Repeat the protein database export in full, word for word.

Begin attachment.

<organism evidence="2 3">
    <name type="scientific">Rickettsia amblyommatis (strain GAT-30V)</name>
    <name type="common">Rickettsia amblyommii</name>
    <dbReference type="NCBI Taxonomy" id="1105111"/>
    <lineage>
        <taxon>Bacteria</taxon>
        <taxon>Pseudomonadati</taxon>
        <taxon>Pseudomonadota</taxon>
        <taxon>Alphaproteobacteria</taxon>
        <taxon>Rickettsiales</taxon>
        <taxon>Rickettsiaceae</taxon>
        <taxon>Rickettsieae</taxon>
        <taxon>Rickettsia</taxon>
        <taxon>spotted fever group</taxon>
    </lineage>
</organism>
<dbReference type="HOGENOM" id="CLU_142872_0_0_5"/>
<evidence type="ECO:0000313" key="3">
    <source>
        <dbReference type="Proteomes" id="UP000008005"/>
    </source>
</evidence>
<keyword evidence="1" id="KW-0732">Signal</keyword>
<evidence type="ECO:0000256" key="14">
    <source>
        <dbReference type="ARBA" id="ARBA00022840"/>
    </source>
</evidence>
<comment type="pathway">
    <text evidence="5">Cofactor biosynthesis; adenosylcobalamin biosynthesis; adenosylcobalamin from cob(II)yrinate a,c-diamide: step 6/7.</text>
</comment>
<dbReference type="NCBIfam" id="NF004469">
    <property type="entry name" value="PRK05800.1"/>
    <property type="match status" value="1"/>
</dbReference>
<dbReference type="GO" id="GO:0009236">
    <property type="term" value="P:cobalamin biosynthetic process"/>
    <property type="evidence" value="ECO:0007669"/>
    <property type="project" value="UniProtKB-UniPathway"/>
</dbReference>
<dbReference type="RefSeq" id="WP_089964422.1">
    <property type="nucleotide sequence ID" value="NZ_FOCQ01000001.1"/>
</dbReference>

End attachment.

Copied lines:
<organism evidence="2 3">
    <name type="scientific">Rickettsia amblyommatis (strain GAT-30V)</name>
    <name type="common">Rickettsia amblyommii</name>
    <dbReference type="NCBI Taxonomy" id="1105111"/>
    <lineage>
        <taxon>Bacteria</taxon>
        <taxon>Pseudomonadati</taxon>
        <taxon>Pseudomonadota</taxon>
        <taxon>Alphaproteobacteria</taxon>
        <taxon>Rickettsiales</taxon>
        <taxon>Rickettsiaceae</taxon>
        <taxon>Rickettsieae</taxon>
        <taxon>Rickettsia</taxon>
        <taxon>spotted fever group</taxon>
    </lineage>
</organism>
<dbReference type="HOGENOM" id="CLU_142872_0_0_5"/>
<evidence type="ECO:0000313" key="3">
    <source>
        <dbReference type="Proteomes" id="UP000008005"/>
    </source>
</evidence>
<keyword evidence="1" id="KW-0732">Signal</keyword>
<evidence type="ECO:0000256" key="14">
    <source>
        <dbReference type="ARBA" id="ARBA00022840"/>
    </source>
</evidence>
<comment type="pathway">
    <text evidence="5">Cofactor biosynthesis; adenosylcobalamin biosynthesis; adenosylcobalamin from cob(II)yrinate a,c-diamide: step 6/7.</text>
</comment>
<dbReference type="NCBIfam" id="NF004469">
    <property type="entry name" value="PRK05800.1"/>
    <property type="match status" value="1"/>
</dbReference>
<dbReference type="GO" id="GO:0009236">
    <property type="term" value="P:cobalamin biosynthetic process"/>
    <property type="evidence" value="ECO:0007669"/>
    <property type="project" value="UniProtKB-UniPathway"/>
</dbReference>
<dbReference type="RefSeq" id="WP_089964422.1">
    <property type="nucleotide sequence ID" value="NZ_FOCQ01000001.1"/>
</dbReference>